How to Vent a Toilet: Three Common Configurations

Tie Directly to the Vent Stack: It's often advantageous to run the toilet drain pipe a short distance to a point at which it drops vertically to the sewer and extend a vertical vent upward from this point. You make the waste connection with a sanitary tee with its sweep directed toward the sewer and glue the vent pipe to the upward-facing port. It's also acceptable to direct the waste pipe to an existing soil/vent stack and tie into the stack with a wye fitting with the wye facing down. Both types of tees are common drain fittings. A sanitary tee has a short curve on the inlet port, and a wye fitting, which is shaped like the letter "Y," has a long, straight inlet port.


You can reduce the vent size to 2 inches by gluing in a reducing bushing, but if you live in a UPC jurisdiction, it's advantageous to maintain the same diameter. That's because the UPC requires at least one vent in the house to be the same size as the sewer pipe. This would become the main vent stack to which all the other vents in the plumbing system tie.

Tie In With a Wye and Street Elbow: A common venting method is to install a wye into the horizontal drain line with its sweep directed toward the sewer and glue a 45-degree street elbow into the wye outlet to route the vent vertically upward, often into the wall behind the toilet or another nearby wall. Use a reducing wye to transition from a 3- or 4-inch drain line to a 2-inch vent and direct the sweep of the wye fitting toward the sewer.

Connect the Vent Underneath the Toilet: If the toilet waste pipe drops vertically to a long-sweep elbow, you can install the vent in the vertical pipe before the fitting. You would do this with a reducing wye with its sweep pointing downward and use elbows to change the direction of the vent pipe as needed.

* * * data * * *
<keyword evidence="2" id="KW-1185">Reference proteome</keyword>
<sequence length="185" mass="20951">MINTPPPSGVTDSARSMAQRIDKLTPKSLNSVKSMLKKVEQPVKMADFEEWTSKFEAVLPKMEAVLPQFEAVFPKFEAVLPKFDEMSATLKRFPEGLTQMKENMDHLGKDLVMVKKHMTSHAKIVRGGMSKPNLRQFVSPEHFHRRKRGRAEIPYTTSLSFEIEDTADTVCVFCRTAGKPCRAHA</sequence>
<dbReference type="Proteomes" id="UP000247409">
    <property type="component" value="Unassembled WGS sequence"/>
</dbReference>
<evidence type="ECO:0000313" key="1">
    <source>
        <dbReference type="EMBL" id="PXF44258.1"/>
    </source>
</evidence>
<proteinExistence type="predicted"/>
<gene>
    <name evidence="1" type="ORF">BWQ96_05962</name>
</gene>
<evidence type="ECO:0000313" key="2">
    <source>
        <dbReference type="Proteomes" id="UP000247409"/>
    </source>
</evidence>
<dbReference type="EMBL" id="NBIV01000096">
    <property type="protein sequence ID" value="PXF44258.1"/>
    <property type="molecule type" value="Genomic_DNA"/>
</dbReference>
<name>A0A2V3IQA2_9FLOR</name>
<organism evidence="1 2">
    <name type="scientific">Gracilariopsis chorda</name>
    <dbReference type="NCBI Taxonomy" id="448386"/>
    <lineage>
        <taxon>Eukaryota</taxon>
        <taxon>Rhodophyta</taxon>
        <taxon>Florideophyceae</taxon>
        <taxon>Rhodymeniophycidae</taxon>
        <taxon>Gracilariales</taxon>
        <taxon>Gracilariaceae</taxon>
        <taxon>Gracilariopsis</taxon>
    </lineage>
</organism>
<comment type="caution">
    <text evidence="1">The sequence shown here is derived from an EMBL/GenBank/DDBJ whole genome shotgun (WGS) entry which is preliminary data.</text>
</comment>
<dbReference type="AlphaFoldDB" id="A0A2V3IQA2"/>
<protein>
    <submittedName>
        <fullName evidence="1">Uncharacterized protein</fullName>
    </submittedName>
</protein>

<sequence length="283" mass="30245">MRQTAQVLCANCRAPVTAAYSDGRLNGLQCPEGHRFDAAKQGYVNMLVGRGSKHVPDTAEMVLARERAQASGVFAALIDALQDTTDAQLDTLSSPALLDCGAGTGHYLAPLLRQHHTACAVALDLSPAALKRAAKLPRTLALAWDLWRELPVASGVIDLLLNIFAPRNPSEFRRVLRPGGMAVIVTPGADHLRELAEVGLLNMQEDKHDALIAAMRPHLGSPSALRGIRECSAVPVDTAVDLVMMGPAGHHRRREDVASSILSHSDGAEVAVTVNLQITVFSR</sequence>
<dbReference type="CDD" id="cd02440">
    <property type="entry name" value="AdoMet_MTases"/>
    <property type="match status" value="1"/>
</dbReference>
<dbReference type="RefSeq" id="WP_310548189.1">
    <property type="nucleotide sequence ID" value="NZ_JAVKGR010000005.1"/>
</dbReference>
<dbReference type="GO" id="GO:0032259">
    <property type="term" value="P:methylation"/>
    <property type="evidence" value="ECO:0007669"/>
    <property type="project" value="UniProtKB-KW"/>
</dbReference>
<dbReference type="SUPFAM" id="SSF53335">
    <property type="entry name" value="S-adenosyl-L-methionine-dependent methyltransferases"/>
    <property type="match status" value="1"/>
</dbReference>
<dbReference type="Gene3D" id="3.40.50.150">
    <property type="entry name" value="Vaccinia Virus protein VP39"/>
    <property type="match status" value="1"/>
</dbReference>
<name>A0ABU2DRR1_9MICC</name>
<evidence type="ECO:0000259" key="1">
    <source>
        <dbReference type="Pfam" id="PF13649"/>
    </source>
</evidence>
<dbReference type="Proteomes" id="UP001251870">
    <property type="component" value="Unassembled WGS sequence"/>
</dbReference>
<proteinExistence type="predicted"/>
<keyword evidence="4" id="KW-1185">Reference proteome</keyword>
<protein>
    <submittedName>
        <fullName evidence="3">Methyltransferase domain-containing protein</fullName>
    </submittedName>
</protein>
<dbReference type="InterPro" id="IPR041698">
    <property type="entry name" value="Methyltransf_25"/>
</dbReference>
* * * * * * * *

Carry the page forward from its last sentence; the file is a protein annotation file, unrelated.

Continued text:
How to Vent a Toilet: Wet Venting

Both the International Plumbing Code (IPC) and Uniform Plumbing Code (UPC) allow wet venting, which enables you to vent a toilet line through another fixture, usually a sink drain. Because a wet vent carries water as well as air, it must be larger than a dry vent, and a minimum pipe diameter of 2 inches is required.

A common way to vent a toilet line through a sink drain is to connect the sink drain to the toilet waste line with a reducing sanitary tee with its sweep pointing in the direction of flow. The tee outlet must point upward, perpendicular to the direction of the drain pipe.


Hiring a Plumber to Vent a Toilet

Plumbing vent codes can be confusing, especially considering that some jurisdictions have their own rules over and above the IPC and UPC requirements, so to ensure proper venting installation, you may want to hire a plumber. That way, you'll be sure to pass any inspections that may be required.

Licensed plumbers charge $65 per hour or more on average, and although vent installation by itself isn't that time consuming, there are usually related plumbing tasks to handle, so it's best to plan on one or two days of labor, or anywhere from $500 to $1,000. That's more than double the costs quoted by sources such as Homewyse, but if you're in the rough-in stage of a remodel or new construction and the walls are uncovered, the job may go more quickly. Either way, the peace of mind of a professional installation is usually worth the expense.



Chris Deziel is a contractor, builder and general fix-it pro who has been active in the construction trades for 40 years. He has degrees in science and humanities and years of teaching experience. An avid craftsman and musician, Deziel began writing on home improvement topics in 2010. He worked as an expert consultant with eHow Now and Pro Referral -- a Home Depot site. A DIYer by nature, Deziel regularly shares tips and tricks for a better home and garden at Hunker and Family Handyman.